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Stop the ‘war on drugs’, it doesn’t work

While the world has been fixated on the results of the presidential election in the United States, less attention has been paid to another outcome of the vote: significant steps toward the decriminalisation of drugs in several states. 

Oregon is now set to abolish criminal penalties for possession of small quantities of all illegal drugs, from heroin to methamphetamine. This approach should be applauded — and adopted far more broadly.

According to 2018 data, about 269-million people around the world use illicit drugs, including 11-million who do so by intravenous injection. Nearly half of those who inject drugs are living with hepatitis C and 1.4-million with HIV. According to the United Nations Office on Drugs and Crime, in 2017, more than 500 000 people died from drug use.

This is a preventable tragedy, but it’s fuelled by the cruel and counter-productive approach exemplified by the so-called war on drugs. Launched in the 1970s by US president Richard Nixon, drug possession today is a criminal offence in most countries, and users face severe social stigma.

The war logic is simple: the risk of harsh punishment will act as a deterrent, causing drug use to diminish. But this isn’t what happens. Despite increasingly punitive approaches, global drug sales and use continue to increase, causing more overdoses, HIV, hepatitis C and tuberculosis.

The threat of punishment and discrimination doesn’t drive people to quit or avoid drugs, but rather to hide their use, including from their doctors. By discouraging those who use drugs from consulting the health systems, criminalisation and stigmatisation‚ as well as racism, which compounds drug-related discrimination — contribute to negative outcomes outcomes for people and their neighbourhoods.

There is a better way. Rather than attempting to force people to forswear drug use, we should be trying to minimise its negative effects on their health and well-being. Harm-reduction interventions include needle-exchange programmes, whereby people can get sterile needles and syringes; drug-consumption rooms, where people can safely use drugs without risking an overdose; opioid agonist therapy, such as using a methadone replacement; and housing and employment initiatives.

Decades of research and practice show that harm-reduction interventions work and are cost effective. For example, opioid agonist therapy decreases the likelihood of overdose and needle exchange programmes substantially reduce the spread of hepatitis C and HIV. In Portugal, HIV rates have plummeted since possession of all drugs was decriminalised and harm-reduction interventions were ramped up almost 20 years ago.

The good news is that, as the latest report from Harm Reduction International states, significant progress has been made in the provision of such services. Over the past few decades, 86 countries have implemented needle and syringe programmes, and 84 provide some form of opioid agonist therapy. But much more remains to be done.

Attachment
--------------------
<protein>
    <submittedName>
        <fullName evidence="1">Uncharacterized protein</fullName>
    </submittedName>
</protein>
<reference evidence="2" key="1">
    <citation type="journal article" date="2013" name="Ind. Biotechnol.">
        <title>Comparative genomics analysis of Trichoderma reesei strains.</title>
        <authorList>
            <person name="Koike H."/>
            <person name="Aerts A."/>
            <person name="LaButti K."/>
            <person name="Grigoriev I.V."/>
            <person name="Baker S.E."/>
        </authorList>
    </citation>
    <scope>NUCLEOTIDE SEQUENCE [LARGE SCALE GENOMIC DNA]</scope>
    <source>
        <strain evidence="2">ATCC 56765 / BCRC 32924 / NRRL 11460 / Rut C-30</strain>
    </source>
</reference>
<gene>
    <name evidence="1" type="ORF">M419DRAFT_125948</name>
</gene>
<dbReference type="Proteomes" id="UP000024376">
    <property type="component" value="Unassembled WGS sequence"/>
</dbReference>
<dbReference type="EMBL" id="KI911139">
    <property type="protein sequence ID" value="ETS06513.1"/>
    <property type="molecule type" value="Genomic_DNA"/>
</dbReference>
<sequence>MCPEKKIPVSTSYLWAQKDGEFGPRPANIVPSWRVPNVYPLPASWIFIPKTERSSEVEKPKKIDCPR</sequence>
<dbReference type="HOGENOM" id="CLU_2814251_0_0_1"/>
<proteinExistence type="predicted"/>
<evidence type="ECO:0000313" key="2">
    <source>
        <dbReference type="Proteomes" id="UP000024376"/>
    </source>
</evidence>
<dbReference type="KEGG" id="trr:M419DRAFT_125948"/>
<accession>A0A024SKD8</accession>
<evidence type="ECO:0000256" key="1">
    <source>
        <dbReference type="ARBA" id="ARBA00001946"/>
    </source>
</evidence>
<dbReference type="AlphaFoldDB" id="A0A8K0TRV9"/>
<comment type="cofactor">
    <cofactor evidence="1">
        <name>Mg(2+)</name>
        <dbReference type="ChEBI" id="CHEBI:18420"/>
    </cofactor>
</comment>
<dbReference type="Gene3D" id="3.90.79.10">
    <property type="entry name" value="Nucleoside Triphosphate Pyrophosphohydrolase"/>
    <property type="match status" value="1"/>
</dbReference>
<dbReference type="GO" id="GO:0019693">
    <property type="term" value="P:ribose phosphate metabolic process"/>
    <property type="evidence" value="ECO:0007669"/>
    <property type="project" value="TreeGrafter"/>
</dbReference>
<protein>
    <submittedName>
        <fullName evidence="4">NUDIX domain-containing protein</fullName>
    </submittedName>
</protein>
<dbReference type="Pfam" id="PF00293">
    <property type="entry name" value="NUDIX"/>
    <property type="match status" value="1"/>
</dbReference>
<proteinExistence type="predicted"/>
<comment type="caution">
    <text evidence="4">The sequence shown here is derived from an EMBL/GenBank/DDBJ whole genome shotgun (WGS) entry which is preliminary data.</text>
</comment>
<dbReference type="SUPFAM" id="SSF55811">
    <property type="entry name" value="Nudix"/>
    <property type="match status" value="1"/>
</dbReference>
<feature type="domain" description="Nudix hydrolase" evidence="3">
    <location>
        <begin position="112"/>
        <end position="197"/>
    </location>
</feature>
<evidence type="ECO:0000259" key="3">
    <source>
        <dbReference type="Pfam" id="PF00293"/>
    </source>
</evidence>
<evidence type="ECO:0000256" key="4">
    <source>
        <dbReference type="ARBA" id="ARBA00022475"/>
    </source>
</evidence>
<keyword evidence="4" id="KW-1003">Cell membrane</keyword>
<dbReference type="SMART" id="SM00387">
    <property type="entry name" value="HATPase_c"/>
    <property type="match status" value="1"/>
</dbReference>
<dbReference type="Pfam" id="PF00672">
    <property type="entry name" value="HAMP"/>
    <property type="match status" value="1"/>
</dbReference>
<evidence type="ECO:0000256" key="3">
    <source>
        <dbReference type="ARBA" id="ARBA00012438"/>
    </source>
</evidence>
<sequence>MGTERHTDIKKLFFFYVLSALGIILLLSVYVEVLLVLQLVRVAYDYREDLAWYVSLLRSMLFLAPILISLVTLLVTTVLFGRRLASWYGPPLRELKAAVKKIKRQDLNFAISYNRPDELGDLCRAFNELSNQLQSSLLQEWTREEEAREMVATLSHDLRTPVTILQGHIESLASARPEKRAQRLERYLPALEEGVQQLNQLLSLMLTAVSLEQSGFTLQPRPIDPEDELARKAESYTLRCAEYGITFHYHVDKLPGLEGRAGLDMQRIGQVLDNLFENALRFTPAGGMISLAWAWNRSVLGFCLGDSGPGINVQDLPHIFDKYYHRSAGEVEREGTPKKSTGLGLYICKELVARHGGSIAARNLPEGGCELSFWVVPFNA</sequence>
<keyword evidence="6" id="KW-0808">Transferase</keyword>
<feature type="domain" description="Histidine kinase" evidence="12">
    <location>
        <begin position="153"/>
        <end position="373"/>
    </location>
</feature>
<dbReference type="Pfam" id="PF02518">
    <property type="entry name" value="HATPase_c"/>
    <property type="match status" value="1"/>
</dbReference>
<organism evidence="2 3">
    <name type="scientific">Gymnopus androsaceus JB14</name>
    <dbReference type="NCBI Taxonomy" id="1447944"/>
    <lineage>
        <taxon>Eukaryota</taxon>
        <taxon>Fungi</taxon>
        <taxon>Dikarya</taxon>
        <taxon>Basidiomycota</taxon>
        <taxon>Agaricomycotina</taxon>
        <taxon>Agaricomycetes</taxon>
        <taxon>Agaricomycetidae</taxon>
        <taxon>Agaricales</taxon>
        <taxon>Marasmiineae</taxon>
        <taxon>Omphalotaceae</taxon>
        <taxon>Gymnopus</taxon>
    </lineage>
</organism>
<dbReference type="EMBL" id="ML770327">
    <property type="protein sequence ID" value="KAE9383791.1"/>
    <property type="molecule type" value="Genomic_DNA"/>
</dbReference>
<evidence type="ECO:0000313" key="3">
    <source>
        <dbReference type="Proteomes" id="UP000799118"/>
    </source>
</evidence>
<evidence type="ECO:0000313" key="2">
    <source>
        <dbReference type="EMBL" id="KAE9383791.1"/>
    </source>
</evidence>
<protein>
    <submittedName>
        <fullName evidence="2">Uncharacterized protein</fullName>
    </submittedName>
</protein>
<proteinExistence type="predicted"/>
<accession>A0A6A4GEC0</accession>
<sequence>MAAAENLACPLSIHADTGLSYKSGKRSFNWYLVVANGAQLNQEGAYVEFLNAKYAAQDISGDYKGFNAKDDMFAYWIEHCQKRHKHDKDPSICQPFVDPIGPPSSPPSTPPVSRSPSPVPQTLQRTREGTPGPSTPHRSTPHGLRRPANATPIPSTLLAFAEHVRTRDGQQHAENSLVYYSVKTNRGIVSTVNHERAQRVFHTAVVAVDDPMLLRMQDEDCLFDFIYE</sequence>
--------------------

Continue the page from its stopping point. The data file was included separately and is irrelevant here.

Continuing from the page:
As the Harm Reduction International report shows, there are still huge gaps in access to harm-reduction services, even in places that offer them, such as Australia, Canada and Western Europe. For example, there are few services tailored to women and gender nonconforming people. And harm reduction services consistently fail to meet the needs of the groups that have borne the brunt of punitive drug policies, such as African Americans and indigenous people around the world.

Moreover, the services are often concentrated in cities, and users in rural areas are neglected. People in jail, who are at a high risk of contracting HIV and hepatitis C and of overdosing when they are released, usually have no access to them.

According to Harm Reduction International, progress in expanding access to programmes has been stalled for more than five years. As long as limited resources are allocated to law enforcement, rather than harm reduction, significant further gains will remain elusive.

When people who use drugs suffer and die, they are often reduced to statistics and dismissed as “criminals” or “lowlifes”. But they are our friends and families, neighbours and colleagues. They are humans, who have a right to health, equality and respect regardless of their gender, sexuality, race, nationality, legal status or drug-use habits or histories.

If Covid-19 has taught us anything, it is that the health and well-being of all are interconnected. Only an approach to drug use based on public-health imperatives and human-rights principles — and that protects the most vulnerable among us — can end a war that never should have been fought. — © Project Syndicate

Tlaleng Mofokeng, of the Commission for Gender Equality in South Africa, is a United Nations special rapporteur on the right to health. The views expressed here do not necessarily reflect those of the UN

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